A lot of information hits us daily. Information from family, friends, news and social media. How much of this information is accurate, misleading and even false?
People use information to achieve their objectives or goals. They want something and they will use information selectively to obtain it. Think of all the sales messages you receive daily with promises about quality and service.
Then there is propaganda, which attacks, is insulting and deliberately hides the truth or even fabricates it. With no little being done and so much being taken away it’s no wonder the progandists spew out hate to cover themselves and claim progress.
Views are expressed by so-called exspurts, market commentators, economists, company representatives, self promoters and sympathy seekers.
How do you sift through all this information overload and decide what is accurate, what is objective and what is solid to base your decisions on? For small business owners and entrepreneurs it’s pretty crucial to have accurate, up-to-date information. Your survival can depend on it.
Just think how difficult it is to estimate customer demand. What about people pushing hyped up technology trends, deliberately trying to say that you are falling behind.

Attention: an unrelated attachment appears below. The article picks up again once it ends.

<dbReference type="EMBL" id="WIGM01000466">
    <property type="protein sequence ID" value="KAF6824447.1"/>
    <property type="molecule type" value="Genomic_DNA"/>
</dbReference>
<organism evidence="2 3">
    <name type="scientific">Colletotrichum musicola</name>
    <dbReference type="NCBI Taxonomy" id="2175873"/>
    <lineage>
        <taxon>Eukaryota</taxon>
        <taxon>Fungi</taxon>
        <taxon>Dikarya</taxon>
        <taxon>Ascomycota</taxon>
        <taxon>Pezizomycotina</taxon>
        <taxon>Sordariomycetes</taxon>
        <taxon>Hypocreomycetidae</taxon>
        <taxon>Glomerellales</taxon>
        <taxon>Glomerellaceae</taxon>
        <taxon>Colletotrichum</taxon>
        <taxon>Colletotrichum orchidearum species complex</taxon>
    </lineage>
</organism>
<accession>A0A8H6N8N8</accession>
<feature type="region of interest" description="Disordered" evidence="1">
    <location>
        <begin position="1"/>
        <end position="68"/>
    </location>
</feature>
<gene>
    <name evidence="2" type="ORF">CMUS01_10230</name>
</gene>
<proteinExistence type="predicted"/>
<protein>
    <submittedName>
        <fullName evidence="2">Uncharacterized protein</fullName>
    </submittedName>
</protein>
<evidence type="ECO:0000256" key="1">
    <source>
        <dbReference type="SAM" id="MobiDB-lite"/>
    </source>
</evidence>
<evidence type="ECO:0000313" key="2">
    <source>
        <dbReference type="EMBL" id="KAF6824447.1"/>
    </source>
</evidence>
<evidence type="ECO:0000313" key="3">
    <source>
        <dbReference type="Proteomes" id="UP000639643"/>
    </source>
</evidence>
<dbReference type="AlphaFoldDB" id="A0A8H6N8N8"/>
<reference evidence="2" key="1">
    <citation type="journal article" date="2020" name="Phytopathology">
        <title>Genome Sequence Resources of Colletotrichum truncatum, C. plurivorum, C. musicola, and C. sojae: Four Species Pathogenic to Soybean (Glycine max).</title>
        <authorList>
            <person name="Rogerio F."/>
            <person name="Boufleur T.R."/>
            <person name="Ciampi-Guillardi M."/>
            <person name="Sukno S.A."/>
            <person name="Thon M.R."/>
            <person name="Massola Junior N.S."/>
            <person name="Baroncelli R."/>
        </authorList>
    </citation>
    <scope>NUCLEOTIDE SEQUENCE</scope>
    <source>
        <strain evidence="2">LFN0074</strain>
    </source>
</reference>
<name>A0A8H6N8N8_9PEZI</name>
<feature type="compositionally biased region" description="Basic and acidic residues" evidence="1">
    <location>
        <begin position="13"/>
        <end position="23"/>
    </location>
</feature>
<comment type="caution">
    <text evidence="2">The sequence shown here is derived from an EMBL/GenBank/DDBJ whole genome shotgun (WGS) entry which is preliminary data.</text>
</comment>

The best information to obtain is first-hand either through observation or making your own enquiries. Some people make jokes about information you are obtain from Internet but there is good information out there if you are careful to identify the source and perform a basic believability test.
Small business owners and entrepreneurs require information about customers, market trends, technology, new methods of operating, new strategies, laws and regulations, ways to save costs, and marketing strategies.
Do your own homework. Cross reference information. Look for trends. Talk directly to exspurts, preferably people with experience and where possible businesses similar to yours.
It’s hard to prevent yourself from being sucked in by others peddling half-backed truths, misleading and inaccurate facts and slanted, biased information. But if you start from the premise that all information is suspect, you can minimise risk to yourself.
Always begin with the question to yourself, “what’s in it for them?”. View facts and figures in context. A little bit of accurate thinking and caution will help you to avoid being taken for a sucker and making wrong decisions based on inaccurate and false information.